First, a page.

It’s tempting for small businesspeople to bill their companies as big national firms.
Here’s why pretending to be big is a big mistake:
Some of the biggest companies didn’t start that way.
Google didn’t come into the world as a global brand. It started as a search engine, created in a dorm room crammed full of inexpensive computers. Sam Walton opened the first Walmart Discount City in Rogers, Arkansas; today, it’s the world’s largest retailer.
When the next PI company launches, it’ll start out as the “leading international service provider” and end up as a file in the local court house archive of new business filings.
National, International…might as well add Global to the mix.
Many new small business owners tend to overbill themselves when they hang their shingle. If you ask them why, they’ll often say that clients don’t trust small, local companies to handle their investigations services, or that pretending to be big gets you noticed.
So, to impress potential clients with their vast reach and influence, they tell a little white lie, and call themselves “global.”
You might actually fool a few people into believing that you are an international company…for awhile. But eventually, they’ll start to pick up on clues that your resources are more limited than your claims. Maybe you’ve rushed to finish a report, and it’s riddled with typos. Or maybe you’re so overextended that you start to miss deadlines.
Often, the easiest way for clients to tell you’re out of your depth is by visiting your website.
As a web developer, I can’t help but scrutinize every website that I visit. You have no idea how often I’ve come across a company website that offers international services and diplomatic protection, but that was clearly cobbled together using a drag and drop editor service for a free website builder. If you built your site using Website Tonight, Wix, Yourfreesite, or Site-Builder, you’re not fooling anybody into believing that you’re a national company.
A website is a client’s first clue as to how “global” you really are.
One of your first expenditures should be hiring a designer and web developer to build you a professional-looking website—a site with simple and tasteful design, well-written copy, and easy-to navigate organization. A quality website will be your calling card, a place to prove to clients how tech-savvy, articulate, and attentive to detail you are.
But don’t be tempted to make big, sweeping claims about your new company’s position on the world stage.
Why pretend to be a big enough firm to handle a project for a corporate client, when you don’t yet have the resources to handle the case properly?
In my experience, an investigations company founded on a white lie doesn’t tend to inspire trust. If you want to build a solid infrastructure for a growing business, you’ve got to begin with honesty.
Small and steady wins the race.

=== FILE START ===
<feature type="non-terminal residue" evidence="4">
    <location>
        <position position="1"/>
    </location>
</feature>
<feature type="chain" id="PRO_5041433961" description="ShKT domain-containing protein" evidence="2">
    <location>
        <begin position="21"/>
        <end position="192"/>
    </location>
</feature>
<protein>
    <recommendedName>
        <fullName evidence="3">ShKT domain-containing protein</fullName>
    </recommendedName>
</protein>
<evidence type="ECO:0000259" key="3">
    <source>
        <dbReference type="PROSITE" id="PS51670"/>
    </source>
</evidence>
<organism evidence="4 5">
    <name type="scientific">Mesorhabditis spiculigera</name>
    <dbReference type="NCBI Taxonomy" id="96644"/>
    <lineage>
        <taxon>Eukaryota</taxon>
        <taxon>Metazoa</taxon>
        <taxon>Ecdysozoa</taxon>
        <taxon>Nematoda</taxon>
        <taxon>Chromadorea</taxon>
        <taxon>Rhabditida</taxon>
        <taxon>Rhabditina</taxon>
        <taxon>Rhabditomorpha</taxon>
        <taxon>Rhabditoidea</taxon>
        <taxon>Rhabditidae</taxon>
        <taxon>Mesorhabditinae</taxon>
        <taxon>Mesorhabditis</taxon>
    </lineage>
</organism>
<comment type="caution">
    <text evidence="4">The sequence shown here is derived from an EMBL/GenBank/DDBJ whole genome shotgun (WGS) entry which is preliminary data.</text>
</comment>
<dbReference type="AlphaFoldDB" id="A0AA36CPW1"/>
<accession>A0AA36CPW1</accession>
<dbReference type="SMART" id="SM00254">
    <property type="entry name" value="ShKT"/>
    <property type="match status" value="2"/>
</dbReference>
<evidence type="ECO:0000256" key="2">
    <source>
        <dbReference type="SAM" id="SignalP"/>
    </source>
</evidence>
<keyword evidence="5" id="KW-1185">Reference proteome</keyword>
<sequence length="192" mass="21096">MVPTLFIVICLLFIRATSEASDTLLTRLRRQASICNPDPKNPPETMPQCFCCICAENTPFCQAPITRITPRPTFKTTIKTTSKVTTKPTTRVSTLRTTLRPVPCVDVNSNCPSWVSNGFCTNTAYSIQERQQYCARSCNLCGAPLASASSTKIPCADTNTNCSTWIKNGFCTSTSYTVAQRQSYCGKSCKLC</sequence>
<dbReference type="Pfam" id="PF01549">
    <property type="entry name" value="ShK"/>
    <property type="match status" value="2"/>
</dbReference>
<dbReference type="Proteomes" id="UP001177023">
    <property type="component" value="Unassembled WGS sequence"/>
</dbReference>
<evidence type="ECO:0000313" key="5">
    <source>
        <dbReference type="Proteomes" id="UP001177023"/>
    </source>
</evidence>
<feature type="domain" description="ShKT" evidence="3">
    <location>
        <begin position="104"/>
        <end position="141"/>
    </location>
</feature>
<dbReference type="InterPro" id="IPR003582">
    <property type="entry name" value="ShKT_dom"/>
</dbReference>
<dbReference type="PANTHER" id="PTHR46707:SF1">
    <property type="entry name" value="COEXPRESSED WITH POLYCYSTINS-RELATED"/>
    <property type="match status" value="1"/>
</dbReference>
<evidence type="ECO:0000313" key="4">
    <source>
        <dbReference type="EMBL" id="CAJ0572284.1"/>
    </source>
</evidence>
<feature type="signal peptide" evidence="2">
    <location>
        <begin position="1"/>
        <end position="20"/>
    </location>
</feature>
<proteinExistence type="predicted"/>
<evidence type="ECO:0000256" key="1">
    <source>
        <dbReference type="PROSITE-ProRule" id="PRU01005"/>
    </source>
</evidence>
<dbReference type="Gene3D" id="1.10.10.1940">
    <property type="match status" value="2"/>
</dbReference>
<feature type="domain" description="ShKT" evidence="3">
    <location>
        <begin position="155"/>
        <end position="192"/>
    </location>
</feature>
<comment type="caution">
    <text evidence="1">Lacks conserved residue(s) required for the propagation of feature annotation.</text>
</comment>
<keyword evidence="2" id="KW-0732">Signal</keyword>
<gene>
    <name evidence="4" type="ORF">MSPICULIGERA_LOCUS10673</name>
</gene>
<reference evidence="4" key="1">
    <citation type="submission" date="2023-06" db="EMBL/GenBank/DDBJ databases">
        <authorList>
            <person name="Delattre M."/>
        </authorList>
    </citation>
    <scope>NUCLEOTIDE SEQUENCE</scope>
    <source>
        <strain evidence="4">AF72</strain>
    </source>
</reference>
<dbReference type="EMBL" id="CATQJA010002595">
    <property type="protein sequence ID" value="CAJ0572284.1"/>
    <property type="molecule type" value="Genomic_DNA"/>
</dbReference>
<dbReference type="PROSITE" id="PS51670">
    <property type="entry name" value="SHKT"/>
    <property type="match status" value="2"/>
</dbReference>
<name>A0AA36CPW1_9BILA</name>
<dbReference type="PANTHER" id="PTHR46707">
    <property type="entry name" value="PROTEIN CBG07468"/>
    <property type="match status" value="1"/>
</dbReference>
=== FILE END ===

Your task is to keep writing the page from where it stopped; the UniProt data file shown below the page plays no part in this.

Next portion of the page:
The misconception that “if they know how small my business is, people won’t want to do business with me” is based on the incorrect assumption that the bigger a company is, the better its service will be. It assumes that quality is 100% based on size.
You don’t have to go far from home to test this one: Go to a national taco drive-thru chain and eat a mass-produced “taco.” Then go to a local taco truck and try the real thing. Which one is better? In my town, it’s no contest: the local taco truck wins every time.
Generally, quality vs. quantity is pretty transparent in the chain-restaurant market. Indie restaurateurs may have to work harder than chains to help people find their front door, but they offer fare that’s usually healthier and tastier, and service that’s far more personal.
You can do the same as an independent investigations firm: Be small, offer excellent service with a personal touch, and make a few clients very happy.
Act your size, wear your shirt, and work it.
Successful small businesses don’t need to pretend to be more than they are.
Instead of trying to offer clients every possible service, why not distinguish yourself as an expert in one area? Do that thing, and do it well—play to your strengths.
And play to the advantages that small businesses have over large corporations. As a boutique business, you can offer more personal, flexible service and, thus, develop lasting relationships with customers. You can take that call from a panicked client at 9pm, make instant decisions without checking with the chain of command, and generally be available—a real person, reachable on the phone—to see to your clients’ needs.
If you keep answering his calls at all hours, under-promise, and over-deliver, that client will call you before anyone else from now on, when he has a follow-up assignment.
Be who you are.
Don’t get stuck on the “small” of your small business. Being small has its perks: It’s easy to keep overhead and debt low, to implement innovations on the fly, and to maneuver easily when your firm needs to change course.
Best of all, there’s no internal glass ceiling blocking your way up. But you still have a long climb ahead, and no guarantees. Most businesses fail, and very few grow into Google and Walmart. Thousands more march along quietly, feeding their founders’ families *and their employees’ families) for decades, or even for generations.
They don’t do that by being the biggest. They do it by being relevant in their field, and by getting better all the time.